Sunday, February 05, 2017

Sean Kelly

Review: Manchester by the Sea

A man is given guardianship of his nephew following the death of his brother in Manchester by the Sea. Lee Chandler (Casey Affleck) is a Boston caretaker, who returns home to the coastal town of Manchester-by-the-Sea, Massachusetts after the sudden death of his brother Joe (Kyle Chandler). Lee soon finds out that Joe made Lee the legal guardian of Joe's teenage son Patrick (Lucas Hedges). However, Lee is haunted by a past tragedy, which resulted in the end of his marriage to Randi (Michelle Williams), which causes some conflict with Patrick, who does not want to leave Manchester.

Manchester by the Sea is a drama that tackles grief and loss in many forms. Years ago, Lee Chandler moved away from his coastal hometown of Manchester, following a tragic event that both shook him to the core and made him the subject of rumour among the townsfolk. Lee's only constant support system was his brother Joe, who helped Lee out during tough times. However, Joe suffered from congestive heart failure and it was only a matter of times before he would suffer a fatal heart attack. When the time does come, Lee is forced to return home and make the hard decision about whether he is going to move back to Manchester and be the legal guardian of his nephew Patrick or if the pain of the past is too much to handle.

Manchester by the Sea is the type of film that you see and then want to receive a hug right afterwards. There is some very depressing subject matter at play in this film, particularly since Lee is still recovering from the worst event of his life when he receives the call that his brother died. Joe is shown in the film primarily through flashbacks, which shows that he was often the glue that held Lee together during tough times. Another figure from Lee's past is his ex-wife Randi, who is desperate to reconnect with Lee after the horrible events that ended their marriage.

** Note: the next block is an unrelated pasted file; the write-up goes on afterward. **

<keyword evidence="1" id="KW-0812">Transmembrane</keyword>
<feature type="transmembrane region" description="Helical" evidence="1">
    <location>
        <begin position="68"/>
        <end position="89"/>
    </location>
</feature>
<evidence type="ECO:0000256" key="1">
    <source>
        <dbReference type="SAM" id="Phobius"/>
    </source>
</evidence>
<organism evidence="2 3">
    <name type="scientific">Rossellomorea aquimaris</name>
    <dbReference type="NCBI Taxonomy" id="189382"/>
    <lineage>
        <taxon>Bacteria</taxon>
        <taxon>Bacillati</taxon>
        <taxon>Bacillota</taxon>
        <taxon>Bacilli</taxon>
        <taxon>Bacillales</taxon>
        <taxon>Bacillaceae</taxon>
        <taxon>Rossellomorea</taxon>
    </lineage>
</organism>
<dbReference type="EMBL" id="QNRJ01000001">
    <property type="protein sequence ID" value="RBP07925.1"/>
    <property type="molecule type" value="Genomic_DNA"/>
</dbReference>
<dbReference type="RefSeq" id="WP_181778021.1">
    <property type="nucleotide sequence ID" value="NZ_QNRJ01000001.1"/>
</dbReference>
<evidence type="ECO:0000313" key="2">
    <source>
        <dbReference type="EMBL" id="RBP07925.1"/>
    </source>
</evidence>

It would be hard for me to write about Manchester by the Sea without addressing the elephant in the room that has become a big focus of the current awards season. That is of course the 2010 sexual harassment lawsuits against star Casey Affleck, which resurfaced in response to the praise this film has been getting. All I am going to say about this is that I am one of those people that tries to separate the art from the artist. While Casey Affleck may indeed be a sexist scumbag, I tired not to let that fact cloud my response to film. Quite frankly, if I disavowed every performance by actors who are horrible human beings, there probably wouldn't be very many left to choose from.

That all said, I am still going my recommendation to Manchester by the Sea. While I wouldn't exactly call it an awards quality film, it still presses all the right buttons when it comes to generating an emotional response.

8 / 10 stars
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Sean Kelly

About Sean Kelly -

Sean Patrick Kelly is a self-described ├╝ber-geek, who has been an avid film lover for all his life. He graduated from York University in 2010 with an honours B.A. in Cinema and Media Studies and he likes to believe he knows what he’s talking about when he writes about film (despite occasionally going on pointless rants).